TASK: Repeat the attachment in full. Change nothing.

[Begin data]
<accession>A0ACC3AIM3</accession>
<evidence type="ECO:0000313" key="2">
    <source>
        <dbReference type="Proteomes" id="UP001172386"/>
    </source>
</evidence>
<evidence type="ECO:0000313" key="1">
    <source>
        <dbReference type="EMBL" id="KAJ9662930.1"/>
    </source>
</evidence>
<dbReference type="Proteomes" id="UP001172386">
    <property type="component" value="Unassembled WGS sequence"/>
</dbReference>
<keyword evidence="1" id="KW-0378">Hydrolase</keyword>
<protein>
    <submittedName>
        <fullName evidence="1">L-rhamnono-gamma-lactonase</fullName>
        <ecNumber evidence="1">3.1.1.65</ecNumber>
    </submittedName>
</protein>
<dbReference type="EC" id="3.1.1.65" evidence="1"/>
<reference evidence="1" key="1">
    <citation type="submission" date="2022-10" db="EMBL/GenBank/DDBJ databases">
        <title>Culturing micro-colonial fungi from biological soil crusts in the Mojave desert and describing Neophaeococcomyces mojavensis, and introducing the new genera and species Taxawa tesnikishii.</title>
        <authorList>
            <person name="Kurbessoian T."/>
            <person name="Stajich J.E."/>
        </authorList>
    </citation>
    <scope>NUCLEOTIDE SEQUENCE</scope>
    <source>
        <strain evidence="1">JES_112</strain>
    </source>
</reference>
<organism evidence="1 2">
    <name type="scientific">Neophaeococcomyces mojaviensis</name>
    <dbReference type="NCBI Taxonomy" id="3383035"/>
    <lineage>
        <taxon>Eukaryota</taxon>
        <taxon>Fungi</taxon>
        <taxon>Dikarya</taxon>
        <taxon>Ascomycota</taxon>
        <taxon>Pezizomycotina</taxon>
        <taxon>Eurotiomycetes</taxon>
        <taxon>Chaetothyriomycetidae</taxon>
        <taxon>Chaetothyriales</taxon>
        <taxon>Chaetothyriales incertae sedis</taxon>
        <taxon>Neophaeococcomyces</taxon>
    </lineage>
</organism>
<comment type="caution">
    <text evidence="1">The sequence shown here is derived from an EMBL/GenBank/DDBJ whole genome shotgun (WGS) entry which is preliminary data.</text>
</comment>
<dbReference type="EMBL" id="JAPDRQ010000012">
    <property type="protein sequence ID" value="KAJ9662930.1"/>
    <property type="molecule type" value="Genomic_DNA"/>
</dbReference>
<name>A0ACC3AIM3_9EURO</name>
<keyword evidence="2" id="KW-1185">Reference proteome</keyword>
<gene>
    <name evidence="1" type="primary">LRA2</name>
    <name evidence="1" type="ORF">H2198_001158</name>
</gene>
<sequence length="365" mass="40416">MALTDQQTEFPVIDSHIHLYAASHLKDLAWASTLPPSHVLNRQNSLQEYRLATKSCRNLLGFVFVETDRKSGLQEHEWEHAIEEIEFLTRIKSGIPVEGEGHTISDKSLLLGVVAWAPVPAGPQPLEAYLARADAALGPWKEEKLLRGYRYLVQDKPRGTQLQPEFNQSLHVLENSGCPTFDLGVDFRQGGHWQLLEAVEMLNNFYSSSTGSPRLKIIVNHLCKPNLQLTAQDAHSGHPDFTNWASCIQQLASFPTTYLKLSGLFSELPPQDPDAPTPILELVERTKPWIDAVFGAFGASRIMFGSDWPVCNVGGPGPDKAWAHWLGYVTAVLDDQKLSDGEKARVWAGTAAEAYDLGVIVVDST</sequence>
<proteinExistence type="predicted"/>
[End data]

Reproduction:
<accession>A0ACC3AIM3</accession>
<evidence type="ECO:0000313" key="2">
    <source>
        <dbReference type="Proteomes" id="UP001172386"/>
    </source>
</evidence>
<evidence type="ECO:0000313" key="1">
    <source>
        <dbReference type="EMBL" id="KAJ9662930.1"/>
    </source>
</evidence>
<dbReference type="Proteomes" id="UP001172386">
    <property type="component" value="Unassembled WGS sequence"/>
</dbReference>
<keyword evidence="1" id="KW-0378">Hydrolase</keyword>
<protein>
    <submittedName>
        <fullName evidence="1">L-rhamnono-gamma-lactonase</fullName>
        <ecNumber evidence="1">3.1.1.65</ecNumber>
    </submittedName>
</protein>
<dbReference type="EC" id="3.1.1.65" evidence="1"/>
<reference evidence="1" key="1">
    <citation type="submission" date="2022-10" db="EMBL/GenBank/DDBJ databases">
        <title>Culturing micro-colonial fungi from biological soil crusts in the Mojave desert and describing Neophaeococcomyces mojavensis, and introducing the new genera and species Taxawa tesnikishii.</title>
        <authorList>
            <person name="Kurbessoian T."/>
            <person name="Stajich J.E."/>
        </authorList>
    </citation>
    <scope>NUCLEOTIDE SEQUENCE</scope>
    <source>
        <strain evidence="1">JES_112</strain>
    </source>
</reference>
<organism evidence="1 2">
    <name type="scientific">Neophaeococcomyces mojaviensis</name>
    <dbReference type="NCBI Taxonomy" id="3383035"/>
    <lineage>
        <taxon>Eukaryota</taxon>
        <taxon>Fungi</taxon>
        <taxon>Dikarya</taxon>
        <taxon>Ascomycota</taxon>
        <taxon>Pezizomycotina</taxon>
        <taxon>Eurotiomycetes</taxon>
        <taxon>Chaetothyriomycetidae</taxon>
        <taxon>Chaetothyriales</taxon>
        <taxon>Chaetothyriales incertae sedis</taxon>
        <taxon>Neophaeococcomyces</taxon>
    </lineage>
</organism>
<comment type="caution">
    <text evidence="1">The sequence shown here is derived from an EMBL/GenBank/DDBJ whole genome shotgun (WGS) entry which is preliminary data.</text>
</comment>
<dbReference type="EMBL" id="JAPDRQ010000012">
    <property type="protein sequence ID" value="KAJ9662930.1"/>
    <property type="molecule type" value="Genomic_DNA"/>
</dbReference>
<name>A0ACC3AIM3_9EURO</name>
<keyword evidence="2" id="KW-1185">Reference proteome</keyword>
<gene>
    <name evidence="1" type="primary">LRA2</name>
    <name evidence="1" type="ORF">H2198_001158</name>
</gene>
<sequence length="365" mass="40416">MALTDQQTEFPVIDSHIHLYAASHLKDLAWASTLPPSHVLNRQNSLQEYRLATKSCRNLLGFVFVETDRKSGLQEHEWEHAIEEIEFLTRIKSGIPVEGEGHTISDKSLLLGVVAWAPVPAGPQPLEAYLARADAALGPWKEEKLLRGYRYLVQDKPRGTQLQPEFNQSLHVLENSGCPTFDLGVDFRQGGHWQLLEAVEMLNNFYSSSTGSPRLKIIVNHLCKPNLQLTAQDAHSGHPDFTNWASCIQQLASFPTTYLKLSGLFSELPPQDPDAPTPILELVERTKPWIDAVFGAFGASRIMFGSDWPVCNVGGPGPDKAWAHWLGYVTAVLDDQKLSDGEKARVWAGTAAEAYDLGVIVVDST</sequence>
<proteinExistence type="predicted"/>